Life Expectancy Among U.S.-born and Foreign-born Older Adults in the United States: Estimates From Linked Social Security and Medicare Data

Neil K. Mehta, Irma T. Elo, Michal Engelman, Diane S. Lauderdale, Bert M. Kestenbaum

Research output: Contribution to journalArticlepeer-review

Abstract

In recent decades, the geographic origins of America’s foreign-born population have become increasingly diverse. The sending countries of the U.S. foreign-born vary substantially in levels of health and economic development, and immigrants have arrived with distinct distributions of socioeconomic status, visa type, year of immigration, and age at immigration. We use high-quality linked Social Security and Medicare records to estimate life tables for the older U.S. population over the full range of birth regions. In 2000–2009, the foreign-born had a 2.4-year advantage in life expectancy at age 65 relative to the U.S.-born, with Asian-born subgroups displaying exceptionally high longevity. Foreign-born individuals who migrated more recently had lower mortality compared with those who migrated earlier. Nonetheless, we also find remarkable similarities in life expectancy among many foreign-born subgroups that were born in very different geographic and socioeconomic contexts (e.g., Central America, western/eastern Europe, and Africa).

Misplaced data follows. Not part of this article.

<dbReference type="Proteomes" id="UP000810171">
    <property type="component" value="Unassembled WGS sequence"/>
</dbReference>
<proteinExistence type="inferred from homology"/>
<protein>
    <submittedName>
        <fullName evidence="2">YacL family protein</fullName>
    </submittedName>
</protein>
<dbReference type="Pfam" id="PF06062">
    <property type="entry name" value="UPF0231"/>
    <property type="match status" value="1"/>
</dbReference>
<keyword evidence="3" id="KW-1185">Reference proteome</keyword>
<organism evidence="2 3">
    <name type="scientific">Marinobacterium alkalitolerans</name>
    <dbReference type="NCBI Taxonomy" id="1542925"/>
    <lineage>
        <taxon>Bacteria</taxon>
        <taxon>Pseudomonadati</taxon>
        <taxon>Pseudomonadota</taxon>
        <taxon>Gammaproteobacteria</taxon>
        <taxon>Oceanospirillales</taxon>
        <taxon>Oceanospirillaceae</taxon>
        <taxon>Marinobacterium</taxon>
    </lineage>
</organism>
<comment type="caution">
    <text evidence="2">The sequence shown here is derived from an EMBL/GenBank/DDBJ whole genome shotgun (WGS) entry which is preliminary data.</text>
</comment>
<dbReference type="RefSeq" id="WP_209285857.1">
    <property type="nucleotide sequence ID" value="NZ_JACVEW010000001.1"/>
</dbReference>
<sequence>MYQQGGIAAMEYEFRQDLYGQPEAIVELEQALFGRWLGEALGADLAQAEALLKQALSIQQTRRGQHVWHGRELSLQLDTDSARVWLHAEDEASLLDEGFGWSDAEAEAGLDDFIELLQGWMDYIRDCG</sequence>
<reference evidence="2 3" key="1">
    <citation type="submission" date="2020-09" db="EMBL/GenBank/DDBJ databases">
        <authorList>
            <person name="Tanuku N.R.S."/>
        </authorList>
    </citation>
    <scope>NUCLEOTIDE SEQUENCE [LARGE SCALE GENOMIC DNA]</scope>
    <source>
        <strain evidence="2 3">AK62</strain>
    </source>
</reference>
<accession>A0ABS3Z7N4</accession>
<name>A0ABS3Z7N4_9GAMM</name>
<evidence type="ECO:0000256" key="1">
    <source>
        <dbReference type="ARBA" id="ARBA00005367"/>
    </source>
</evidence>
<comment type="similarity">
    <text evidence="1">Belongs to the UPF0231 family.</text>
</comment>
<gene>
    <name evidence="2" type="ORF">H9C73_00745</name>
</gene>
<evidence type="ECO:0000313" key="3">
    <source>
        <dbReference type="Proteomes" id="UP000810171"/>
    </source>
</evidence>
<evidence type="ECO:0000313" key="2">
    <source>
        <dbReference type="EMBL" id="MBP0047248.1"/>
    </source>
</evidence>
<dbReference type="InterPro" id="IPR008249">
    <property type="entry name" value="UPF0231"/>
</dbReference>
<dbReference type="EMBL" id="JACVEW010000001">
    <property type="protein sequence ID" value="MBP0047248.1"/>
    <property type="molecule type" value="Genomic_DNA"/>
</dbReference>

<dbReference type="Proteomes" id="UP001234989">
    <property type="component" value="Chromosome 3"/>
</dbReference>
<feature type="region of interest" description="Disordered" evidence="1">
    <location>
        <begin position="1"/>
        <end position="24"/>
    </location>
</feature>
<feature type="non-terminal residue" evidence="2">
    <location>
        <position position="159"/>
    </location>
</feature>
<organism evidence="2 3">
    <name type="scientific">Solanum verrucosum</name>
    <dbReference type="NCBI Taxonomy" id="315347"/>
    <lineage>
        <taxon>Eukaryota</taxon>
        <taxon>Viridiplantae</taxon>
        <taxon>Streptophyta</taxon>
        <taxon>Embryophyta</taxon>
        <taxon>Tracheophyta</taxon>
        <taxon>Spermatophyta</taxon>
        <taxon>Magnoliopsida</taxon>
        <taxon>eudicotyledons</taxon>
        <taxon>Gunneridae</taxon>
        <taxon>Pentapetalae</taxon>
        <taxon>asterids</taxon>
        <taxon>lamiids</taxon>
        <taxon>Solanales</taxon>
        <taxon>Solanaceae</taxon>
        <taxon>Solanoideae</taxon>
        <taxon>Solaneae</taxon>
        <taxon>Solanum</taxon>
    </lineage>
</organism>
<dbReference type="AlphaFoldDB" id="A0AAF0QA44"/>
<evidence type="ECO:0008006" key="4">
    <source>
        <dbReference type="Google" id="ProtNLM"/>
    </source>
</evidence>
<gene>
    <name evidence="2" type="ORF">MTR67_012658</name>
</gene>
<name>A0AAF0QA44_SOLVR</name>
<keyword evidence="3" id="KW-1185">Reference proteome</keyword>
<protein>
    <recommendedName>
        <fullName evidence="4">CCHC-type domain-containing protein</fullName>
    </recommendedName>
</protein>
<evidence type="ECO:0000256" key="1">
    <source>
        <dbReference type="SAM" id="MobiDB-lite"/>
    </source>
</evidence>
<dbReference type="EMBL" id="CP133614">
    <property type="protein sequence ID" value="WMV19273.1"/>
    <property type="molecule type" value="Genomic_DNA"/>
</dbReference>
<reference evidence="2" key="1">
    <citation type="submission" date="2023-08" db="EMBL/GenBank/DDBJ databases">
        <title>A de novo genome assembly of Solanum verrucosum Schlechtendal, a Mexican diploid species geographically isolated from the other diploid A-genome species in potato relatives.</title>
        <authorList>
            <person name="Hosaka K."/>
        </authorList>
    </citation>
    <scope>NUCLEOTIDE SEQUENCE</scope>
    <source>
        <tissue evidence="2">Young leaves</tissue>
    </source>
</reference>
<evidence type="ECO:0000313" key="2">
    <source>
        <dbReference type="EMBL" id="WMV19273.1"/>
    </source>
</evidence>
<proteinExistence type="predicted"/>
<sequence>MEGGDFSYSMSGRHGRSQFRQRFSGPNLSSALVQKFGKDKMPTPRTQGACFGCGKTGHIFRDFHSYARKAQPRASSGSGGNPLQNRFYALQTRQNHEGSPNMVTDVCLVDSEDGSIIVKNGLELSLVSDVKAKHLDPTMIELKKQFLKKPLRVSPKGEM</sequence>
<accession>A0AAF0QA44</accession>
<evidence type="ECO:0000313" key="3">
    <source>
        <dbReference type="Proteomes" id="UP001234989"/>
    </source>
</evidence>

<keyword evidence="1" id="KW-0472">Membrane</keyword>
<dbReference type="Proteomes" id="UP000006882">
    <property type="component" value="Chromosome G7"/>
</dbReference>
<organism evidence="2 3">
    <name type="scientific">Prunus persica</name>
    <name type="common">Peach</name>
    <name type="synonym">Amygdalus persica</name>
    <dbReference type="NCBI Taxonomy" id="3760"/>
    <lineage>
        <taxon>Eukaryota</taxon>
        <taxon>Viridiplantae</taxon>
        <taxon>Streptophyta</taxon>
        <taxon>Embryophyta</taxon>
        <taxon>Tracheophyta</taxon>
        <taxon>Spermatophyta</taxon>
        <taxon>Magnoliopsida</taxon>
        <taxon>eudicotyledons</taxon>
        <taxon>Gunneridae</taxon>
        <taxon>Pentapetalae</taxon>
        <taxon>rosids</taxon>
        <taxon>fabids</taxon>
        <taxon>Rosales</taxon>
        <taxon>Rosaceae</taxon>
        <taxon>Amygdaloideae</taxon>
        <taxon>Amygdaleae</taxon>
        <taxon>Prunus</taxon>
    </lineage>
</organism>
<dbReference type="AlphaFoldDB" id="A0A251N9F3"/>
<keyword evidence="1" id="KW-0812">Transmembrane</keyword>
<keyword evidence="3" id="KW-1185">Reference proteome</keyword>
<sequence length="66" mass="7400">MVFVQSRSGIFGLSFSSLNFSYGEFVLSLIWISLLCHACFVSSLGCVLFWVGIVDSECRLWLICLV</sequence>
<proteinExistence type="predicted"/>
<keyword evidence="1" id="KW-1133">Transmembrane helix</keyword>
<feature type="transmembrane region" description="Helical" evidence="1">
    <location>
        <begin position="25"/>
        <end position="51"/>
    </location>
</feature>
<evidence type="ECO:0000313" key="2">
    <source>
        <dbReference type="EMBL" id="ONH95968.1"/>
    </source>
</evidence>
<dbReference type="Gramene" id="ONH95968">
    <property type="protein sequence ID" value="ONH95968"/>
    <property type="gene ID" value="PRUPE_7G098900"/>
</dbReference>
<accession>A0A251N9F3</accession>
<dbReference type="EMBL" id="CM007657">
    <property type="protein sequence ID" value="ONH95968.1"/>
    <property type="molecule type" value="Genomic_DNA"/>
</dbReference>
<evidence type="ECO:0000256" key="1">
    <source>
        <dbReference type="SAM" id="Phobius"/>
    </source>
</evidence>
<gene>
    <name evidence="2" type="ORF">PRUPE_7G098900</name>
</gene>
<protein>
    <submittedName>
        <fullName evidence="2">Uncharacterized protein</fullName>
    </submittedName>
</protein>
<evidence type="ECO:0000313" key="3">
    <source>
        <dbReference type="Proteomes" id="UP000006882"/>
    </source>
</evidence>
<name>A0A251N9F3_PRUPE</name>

Original languageEnglish (US)
Pages (from-to)1109-1134
Number of pages26
JournalDemography
Volume53
Issue number4
DOIs
StatePublished - Aug 1 2016
Externally publishedYes

Keywords

  • Immigration
  • Life expectancy
  • Medicare
  • Mortality
  • Social Security

ASJC Scopus subject areas

  • Demography

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